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Understanding Sports Betting and How to Reliably Predict Winners

To the untrained eye, sports betting might seem like a relatively simple endeavor. Just place money on the winning team and then you win money, right? Well, not quite, since the reality of sports betting is far more complex and varies from sport to sport.

In football, for example, something called spread betting is very popular. A spread is a handicap of sorts, instituted to make a mismatched game, where one team is clearly favored, still attractive to gamble on. To demonstrate, say the Browns were playing the Patriots. Clearly the Patriots are favored to win the game, and they’ve been given an 8 point spread as a result. What this means is that a bet placed on the Patriots to win, will only pay money if New England manages to defeat Cleveland by a total of more than 8 points, simply winning by a 7 point touchdown won’t cut it. Thanks to the spread, sports betting on what would otherwise be a blowout, becomes more of a 50-50 contest from the bettors perspective.

Sports gambling has also evolved to the point where gamblers do not even place money on the final outcome of the game, instead they wager what the score will be at half time, or after a quarter. This type of sports betting is especially popular in NBA basketball, where the wager can be placed on who is leading after half time, or the first or third quarter, rather than the game’s eventual victor. In fact, a sports bet on the straight up winner of a game, without any spread involved, is sometimes somewhat rare.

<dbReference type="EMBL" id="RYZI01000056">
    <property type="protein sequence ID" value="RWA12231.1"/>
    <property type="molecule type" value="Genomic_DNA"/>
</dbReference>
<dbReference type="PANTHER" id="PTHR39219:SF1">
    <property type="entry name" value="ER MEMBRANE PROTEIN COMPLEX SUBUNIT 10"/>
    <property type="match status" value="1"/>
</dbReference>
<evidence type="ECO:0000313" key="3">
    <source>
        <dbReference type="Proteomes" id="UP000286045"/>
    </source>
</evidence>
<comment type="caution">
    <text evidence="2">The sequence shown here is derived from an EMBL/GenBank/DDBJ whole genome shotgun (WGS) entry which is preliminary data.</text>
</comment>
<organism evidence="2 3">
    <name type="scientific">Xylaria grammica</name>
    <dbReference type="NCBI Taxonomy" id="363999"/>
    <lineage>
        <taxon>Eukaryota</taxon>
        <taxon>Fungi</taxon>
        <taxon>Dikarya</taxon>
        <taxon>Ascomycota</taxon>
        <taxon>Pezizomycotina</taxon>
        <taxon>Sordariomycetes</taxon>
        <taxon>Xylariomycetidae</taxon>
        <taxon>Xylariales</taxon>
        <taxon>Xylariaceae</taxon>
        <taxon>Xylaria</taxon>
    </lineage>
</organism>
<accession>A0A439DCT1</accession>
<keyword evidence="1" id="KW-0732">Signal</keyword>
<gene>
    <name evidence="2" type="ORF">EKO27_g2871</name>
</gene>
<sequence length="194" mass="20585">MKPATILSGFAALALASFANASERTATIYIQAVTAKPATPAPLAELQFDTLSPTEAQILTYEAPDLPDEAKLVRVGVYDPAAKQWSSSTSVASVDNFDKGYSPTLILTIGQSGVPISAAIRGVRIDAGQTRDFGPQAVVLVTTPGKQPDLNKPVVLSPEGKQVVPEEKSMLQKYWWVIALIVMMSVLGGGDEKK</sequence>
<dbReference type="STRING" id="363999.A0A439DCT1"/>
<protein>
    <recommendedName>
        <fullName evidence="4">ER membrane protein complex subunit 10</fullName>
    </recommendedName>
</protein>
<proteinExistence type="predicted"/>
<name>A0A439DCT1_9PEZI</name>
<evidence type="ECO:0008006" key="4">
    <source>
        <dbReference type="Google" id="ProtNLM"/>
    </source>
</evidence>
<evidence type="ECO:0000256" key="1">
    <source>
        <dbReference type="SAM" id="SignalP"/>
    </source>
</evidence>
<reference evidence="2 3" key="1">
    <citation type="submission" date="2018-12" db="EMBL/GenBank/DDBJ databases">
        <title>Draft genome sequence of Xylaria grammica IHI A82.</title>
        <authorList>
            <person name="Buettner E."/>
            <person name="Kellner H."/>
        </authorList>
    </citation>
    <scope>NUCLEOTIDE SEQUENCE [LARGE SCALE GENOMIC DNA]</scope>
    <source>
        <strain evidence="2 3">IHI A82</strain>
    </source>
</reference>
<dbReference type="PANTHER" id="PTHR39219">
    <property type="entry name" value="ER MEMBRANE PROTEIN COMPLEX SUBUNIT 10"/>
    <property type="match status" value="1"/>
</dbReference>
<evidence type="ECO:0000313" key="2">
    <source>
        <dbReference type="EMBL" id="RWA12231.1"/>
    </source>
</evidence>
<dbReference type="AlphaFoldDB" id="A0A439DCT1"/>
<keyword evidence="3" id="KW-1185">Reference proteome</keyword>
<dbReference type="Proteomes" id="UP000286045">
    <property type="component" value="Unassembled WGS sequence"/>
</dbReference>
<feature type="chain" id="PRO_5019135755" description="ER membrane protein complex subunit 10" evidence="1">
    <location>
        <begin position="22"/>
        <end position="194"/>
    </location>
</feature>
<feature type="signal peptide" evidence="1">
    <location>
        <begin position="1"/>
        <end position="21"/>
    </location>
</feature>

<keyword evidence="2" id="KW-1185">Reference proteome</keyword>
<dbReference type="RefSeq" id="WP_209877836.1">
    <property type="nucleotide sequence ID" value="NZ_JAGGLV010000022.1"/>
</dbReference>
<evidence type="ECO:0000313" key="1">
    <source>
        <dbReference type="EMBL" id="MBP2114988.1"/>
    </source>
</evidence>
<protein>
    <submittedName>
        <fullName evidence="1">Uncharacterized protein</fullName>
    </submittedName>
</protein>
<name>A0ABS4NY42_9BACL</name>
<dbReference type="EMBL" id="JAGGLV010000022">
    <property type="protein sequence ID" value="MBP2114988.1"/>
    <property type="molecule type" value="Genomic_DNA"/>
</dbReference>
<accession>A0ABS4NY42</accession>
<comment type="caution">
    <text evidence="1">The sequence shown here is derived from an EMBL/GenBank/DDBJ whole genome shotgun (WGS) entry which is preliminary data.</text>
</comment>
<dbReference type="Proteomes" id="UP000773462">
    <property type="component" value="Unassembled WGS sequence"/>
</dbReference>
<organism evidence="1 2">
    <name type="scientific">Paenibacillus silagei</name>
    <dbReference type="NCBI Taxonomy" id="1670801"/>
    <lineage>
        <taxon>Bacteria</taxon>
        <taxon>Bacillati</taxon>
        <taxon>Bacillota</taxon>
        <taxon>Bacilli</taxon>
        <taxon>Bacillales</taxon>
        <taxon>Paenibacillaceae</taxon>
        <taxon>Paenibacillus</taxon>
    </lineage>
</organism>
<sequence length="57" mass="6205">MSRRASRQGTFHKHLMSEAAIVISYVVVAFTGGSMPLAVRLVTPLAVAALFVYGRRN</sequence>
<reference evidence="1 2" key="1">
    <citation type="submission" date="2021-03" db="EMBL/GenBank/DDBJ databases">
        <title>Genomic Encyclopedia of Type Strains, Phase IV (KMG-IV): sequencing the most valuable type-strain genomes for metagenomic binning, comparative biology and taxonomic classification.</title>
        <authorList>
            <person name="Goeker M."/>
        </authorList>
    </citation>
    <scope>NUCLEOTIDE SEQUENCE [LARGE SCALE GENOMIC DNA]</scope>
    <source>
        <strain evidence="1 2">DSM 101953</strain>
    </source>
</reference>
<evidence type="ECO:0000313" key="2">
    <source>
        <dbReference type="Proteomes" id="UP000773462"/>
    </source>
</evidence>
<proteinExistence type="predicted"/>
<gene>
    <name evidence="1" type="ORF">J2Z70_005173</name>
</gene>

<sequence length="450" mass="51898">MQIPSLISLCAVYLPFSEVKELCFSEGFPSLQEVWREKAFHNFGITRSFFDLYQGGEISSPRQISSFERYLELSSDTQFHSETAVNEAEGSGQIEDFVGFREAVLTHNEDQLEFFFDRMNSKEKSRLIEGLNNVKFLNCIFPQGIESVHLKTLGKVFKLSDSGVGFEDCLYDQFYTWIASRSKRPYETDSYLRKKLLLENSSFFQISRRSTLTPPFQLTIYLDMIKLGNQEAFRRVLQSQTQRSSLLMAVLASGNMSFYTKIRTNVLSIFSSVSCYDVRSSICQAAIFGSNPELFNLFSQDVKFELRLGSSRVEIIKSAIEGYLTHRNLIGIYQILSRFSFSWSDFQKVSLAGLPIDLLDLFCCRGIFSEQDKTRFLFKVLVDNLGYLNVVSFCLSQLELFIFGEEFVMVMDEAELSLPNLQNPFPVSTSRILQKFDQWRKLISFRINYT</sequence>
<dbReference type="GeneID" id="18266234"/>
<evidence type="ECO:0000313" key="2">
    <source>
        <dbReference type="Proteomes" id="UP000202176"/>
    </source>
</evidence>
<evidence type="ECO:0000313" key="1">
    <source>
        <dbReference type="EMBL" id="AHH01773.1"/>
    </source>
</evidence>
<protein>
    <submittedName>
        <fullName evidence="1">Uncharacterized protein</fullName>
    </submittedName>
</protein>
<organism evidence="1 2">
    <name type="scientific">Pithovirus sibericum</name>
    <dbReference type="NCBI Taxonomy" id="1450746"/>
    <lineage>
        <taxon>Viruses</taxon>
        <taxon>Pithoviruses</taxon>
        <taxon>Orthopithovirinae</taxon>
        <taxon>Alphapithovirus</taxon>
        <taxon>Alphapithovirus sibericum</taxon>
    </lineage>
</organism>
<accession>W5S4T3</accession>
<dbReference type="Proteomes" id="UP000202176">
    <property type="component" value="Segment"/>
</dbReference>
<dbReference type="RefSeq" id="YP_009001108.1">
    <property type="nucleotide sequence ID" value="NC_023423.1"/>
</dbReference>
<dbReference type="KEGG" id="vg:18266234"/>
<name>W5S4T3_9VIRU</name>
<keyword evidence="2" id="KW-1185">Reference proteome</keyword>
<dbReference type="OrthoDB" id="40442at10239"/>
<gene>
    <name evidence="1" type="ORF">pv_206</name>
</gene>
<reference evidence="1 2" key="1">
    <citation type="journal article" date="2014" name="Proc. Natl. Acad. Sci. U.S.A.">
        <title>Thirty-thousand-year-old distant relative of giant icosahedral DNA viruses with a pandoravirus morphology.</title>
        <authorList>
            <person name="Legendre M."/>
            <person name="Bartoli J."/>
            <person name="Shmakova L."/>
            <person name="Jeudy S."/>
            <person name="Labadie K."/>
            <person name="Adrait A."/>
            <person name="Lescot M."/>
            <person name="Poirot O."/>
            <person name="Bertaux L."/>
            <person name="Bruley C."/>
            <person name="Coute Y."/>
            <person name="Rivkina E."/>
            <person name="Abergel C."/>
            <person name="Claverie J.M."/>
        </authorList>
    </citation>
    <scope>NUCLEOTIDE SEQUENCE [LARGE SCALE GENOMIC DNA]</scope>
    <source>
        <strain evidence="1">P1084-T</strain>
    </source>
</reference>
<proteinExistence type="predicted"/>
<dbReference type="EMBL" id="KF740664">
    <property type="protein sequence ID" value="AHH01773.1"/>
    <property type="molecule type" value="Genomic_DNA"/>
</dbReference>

Baseball is one sport where a spread, frequently the runline in MLB, is less common than betting on your traditional winner or loser. In baseball sports betting, a wager on the favored team in the moneyline, will always pay up if that team wins, no matter how favored they are. So, if for arguments sake the Yankees of 2009 were facing a minor league triple AAA, a bet on the Yankees to win would still pay off money, without any spread involved. Of course, how much money you would win is dependent on the money line and, in the case of two mismatched teams facing each other, a winning bit on the favored team will usually yield very little. If the Yankees were favored -900, for example, you would have to bet $900 on them simply to win $100 – clearly those aren’t very attractive terms.